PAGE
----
GCH turns purple in support of International Overdose Day

GRAMPIANS Community Health (GCH) turned its Ararat headquarters purple on Wednesday night to shine a light on accidental drug-overdoses, including the risks posed by prescription medications and alcohol.

GCH marked International Overdose Awareness Day on August 31 by lighting up its sites across the region.

Purple is used as a message that every person’s life is valuable and that stigmatising people who use drugs needs to stop.

GCH non-residential withdrawal nurse Emma Mackley said International Overdose Awareness Day is the world’s largest annual campaign to end overdose, remember loved ones lost and acknowledge the grief of family and friends left behind.

Unintentional overdoses kill more Australians than road deaths and 40.1 per cent of those deaths are among people aged over 50.

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in 2019 there were 1,195 road crash deaths while 1,644 died from unintentional overdose, from a total of 2227 recorded overdose deaths in Australia.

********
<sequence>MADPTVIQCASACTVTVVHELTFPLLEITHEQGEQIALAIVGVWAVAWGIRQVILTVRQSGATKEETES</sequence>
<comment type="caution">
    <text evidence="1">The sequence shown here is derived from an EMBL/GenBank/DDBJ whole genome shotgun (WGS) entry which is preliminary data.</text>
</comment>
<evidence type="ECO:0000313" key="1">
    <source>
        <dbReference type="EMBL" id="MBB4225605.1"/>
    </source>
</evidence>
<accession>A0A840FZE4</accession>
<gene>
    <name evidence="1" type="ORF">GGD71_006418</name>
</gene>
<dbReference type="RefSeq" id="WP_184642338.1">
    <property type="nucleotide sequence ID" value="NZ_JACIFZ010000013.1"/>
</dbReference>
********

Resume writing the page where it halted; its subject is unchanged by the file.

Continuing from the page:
Accidental overdoses are also more prevalent in rural areas.

A 2019 Penington Institute report shows there were seven unintentional drug-induced deaths per 100,000 people in regional areas compared to 6.1 in metropolitan areas.

Ms Mackley said this could be attributed to higher use of prescription medication, often in conjunction with alcohol, and more limited access to Naloxone which reverses the effects of opioid overdose.

“The combination of alcohol and prescription medication increases the risks of accidental overdose,” Ms Mackley said.

If you have concerns about the substance use of yourself or someone you care about, contact GCH on (03) 5358 7400 and speak with the intake worker.

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